Sumacs with distinction
Great Accolade for Dietmar Straub and Anna Thurmayr, Professors of the Department of Landscape Architecture
“Our era of screens heightens the importance of physical spaces and activities where we can re-establish contact with ‘nature’. As the coronavirus lockdowns shutter public spaces, gardens hold open the possibility of immersing our bodies in the physical world. The unpretentious Sumac Garden reflects that ‘cultiver son jardin’ is possible or even desirable at a time of global pandemic” -D. Straub
A house in Winnipeg had been renovated for a family of six. After the work on the house was done, it was the garden’s turn. The key actors in this garden are the plants. Their multilayered compositions set the stage for diverse atmospheres and microclimates triggering associations to nature and paradise. This unpretentious project reflects that “cultiver son jardin” is possible or even desirable at a time of global pandemic.
The branches of mature trees on the lot and neighbouring properties had formed an expansive canopy over the area. But a large elm tree infected with Dutch elm disease had to be felled, and this created a clearing bathed in light. Straub Thurmayr used a simple trick to structure the space and allow it to develop its own rhythm. Sumacs love the sunlight. Irregular hedges of smooth sumac were planted along the lines of light. These green figures gather like strange creatures around the house. They define and separate all the functional areas without creating barriers or boundaries. It is a fresh interpretation of the ancient art of topiary.
Dietmar and Anna designed and built this garden together with the family. Grandparents, parents, and grandchildren were all involved. For years, the family stored old paving stones, concrete sleepers, sand, boards and pea gravel on their property. After cleaning, all salvaged materials were recycled and reused.
On April 7th, 2021, the Canadian Society of Landscape Architects (CSLA) announced the recipients of their Awards of Excellence. The award-winning projects highlight new approaches and illustrate the levels of expertise to be mobilized to address current social, cultural and environmental challenges (Bernard St-Denis, Chair of the 2021 Awards of Excellence jury). SUMAC GARDEN in Winnipeg, designed by Straub Thurmayr Landscape Architects has been chosen by the jury for this prestigious award.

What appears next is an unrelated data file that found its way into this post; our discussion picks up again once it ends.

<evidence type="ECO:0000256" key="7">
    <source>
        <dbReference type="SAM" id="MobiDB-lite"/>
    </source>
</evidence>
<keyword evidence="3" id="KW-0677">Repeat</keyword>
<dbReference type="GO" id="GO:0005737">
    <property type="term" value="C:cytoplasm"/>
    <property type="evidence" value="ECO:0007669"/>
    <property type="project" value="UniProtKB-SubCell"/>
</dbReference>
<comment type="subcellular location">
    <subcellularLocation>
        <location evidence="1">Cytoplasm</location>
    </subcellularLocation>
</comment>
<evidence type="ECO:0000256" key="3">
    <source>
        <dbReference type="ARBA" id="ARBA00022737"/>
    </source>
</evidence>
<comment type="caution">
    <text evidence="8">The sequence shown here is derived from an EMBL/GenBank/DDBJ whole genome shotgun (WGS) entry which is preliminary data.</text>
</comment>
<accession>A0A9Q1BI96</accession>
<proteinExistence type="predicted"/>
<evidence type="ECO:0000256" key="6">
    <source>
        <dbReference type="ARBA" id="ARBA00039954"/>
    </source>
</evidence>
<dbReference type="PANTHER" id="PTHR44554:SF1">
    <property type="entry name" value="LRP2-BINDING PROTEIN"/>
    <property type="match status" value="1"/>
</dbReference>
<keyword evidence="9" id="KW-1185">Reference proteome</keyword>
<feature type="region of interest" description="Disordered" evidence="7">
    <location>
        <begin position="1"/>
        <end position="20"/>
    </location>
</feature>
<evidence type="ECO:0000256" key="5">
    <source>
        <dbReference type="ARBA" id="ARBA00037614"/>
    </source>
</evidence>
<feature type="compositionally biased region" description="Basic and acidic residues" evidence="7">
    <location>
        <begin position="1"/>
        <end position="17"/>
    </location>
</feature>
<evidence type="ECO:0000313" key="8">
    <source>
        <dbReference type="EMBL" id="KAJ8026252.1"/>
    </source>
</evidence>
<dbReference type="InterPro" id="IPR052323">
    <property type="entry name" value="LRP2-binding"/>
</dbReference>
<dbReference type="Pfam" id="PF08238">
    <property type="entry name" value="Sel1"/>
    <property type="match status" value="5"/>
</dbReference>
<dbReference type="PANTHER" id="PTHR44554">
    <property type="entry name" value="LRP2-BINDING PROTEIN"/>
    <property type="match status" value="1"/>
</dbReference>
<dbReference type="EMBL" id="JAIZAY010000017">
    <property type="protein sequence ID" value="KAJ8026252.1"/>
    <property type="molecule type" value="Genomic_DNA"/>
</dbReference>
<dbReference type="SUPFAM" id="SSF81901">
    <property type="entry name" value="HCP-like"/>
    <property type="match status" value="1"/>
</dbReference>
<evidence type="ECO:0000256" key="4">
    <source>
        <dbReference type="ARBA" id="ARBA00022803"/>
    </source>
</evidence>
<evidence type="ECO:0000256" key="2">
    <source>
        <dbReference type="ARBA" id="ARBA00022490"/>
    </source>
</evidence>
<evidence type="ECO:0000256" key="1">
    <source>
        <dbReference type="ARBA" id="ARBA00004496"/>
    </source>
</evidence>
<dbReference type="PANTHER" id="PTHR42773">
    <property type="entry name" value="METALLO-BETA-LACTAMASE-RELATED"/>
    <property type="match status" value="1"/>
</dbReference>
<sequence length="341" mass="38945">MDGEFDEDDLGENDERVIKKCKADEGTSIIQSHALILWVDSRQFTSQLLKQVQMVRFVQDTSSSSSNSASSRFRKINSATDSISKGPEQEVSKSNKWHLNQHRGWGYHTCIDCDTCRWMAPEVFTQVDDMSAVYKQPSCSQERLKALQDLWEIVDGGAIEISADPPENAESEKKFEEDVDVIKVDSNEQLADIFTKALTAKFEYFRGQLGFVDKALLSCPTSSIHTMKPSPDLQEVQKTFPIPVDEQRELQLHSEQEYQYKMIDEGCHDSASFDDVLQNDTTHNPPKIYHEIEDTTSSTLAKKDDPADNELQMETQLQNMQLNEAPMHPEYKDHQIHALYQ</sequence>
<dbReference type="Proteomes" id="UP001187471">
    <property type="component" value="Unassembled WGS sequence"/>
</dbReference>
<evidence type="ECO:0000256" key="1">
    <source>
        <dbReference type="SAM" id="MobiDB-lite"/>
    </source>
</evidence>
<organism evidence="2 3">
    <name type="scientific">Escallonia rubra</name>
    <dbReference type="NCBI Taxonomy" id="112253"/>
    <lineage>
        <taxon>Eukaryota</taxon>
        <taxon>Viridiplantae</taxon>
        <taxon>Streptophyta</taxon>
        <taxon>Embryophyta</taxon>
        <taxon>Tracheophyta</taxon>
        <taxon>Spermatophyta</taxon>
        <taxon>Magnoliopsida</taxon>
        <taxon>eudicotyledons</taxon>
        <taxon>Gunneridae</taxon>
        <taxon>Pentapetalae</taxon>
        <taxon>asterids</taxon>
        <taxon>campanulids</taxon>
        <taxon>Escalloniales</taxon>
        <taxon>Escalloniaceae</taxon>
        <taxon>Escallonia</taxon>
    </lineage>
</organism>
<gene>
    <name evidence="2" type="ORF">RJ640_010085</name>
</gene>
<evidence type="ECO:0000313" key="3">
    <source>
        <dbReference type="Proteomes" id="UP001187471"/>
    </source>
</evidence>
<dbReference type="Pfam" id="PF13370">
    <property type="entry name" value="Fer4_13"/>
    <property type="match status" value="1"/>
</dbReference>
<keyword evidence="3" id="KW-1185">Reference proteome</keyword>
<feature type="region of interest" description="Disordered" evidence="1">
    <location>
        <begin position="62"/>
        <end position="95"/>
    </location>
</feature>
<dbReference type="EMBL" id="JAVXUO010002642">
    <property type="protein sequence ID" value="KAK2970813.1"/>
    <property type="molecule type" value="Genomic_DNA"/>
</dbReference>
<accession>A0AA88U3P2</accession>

“The design represents restraint in every sense: few design moves, accomplished with the reuse of existing material and a limited palette of native plants. It cleverly combines found and collected materials; sweat equity, with the involvement of the designers; and extensive use of the common and resilient sumac. The intuitive and free-flowing layout provides a sense of ease and comfort in a semi-natural, sprawling garden space. This project teaches multiple generations about passion, technique and the deep understanding of your choices. It is philosophical, daring and fully aware of its power.” – jury’s feedback Sumac Garden
As researchers and teachers Dietmar and Anna need a constant connection with professional practice. A good eye for plants and colours, for scale and materials, for communication and drawings, for concepts and ideas, needs ongoing practice. They believe that an intelligent cross-linking of ecology and design and art and engineering will provide sustainable solutions for mankind and nature.
They believe in projects that are adventurous and experiential experiments in conformance with place, time, plants, people, materials, soil, light, water, and budget. They commonly use building materials for their projects that are leftovers the city or the adjacent landscapes produced and threw out. The controlled re-use, upgrading and transformation of materials into a new context is the key to their poetic design statements.
Processes of aging and decay, speculative projections, uncertainties, and the deliberate integration of the uncontrolled are crucial to Dietmar and Anna. They highlight gardens and open spaces as an archetypal conception of humans trying to coexist with nature and thus create a platform for the ‘post-boom generation’ in search for moments of happiness.
“As designers we have to be attentive to the subtle experiential fabric of everyday life, while being modest and frugal. In an era of overexploitation and over-consumption of the globe’s resources we have to adopt new design attitudes. This forces a radical paradigm shift for designers towards a building culture of improvisation, repairing and recycling. The innocent garden remains as an exemplary and powerful medium to promote a socially, ethically and ecologically responsible culture in environmental design practice.” -D. Straub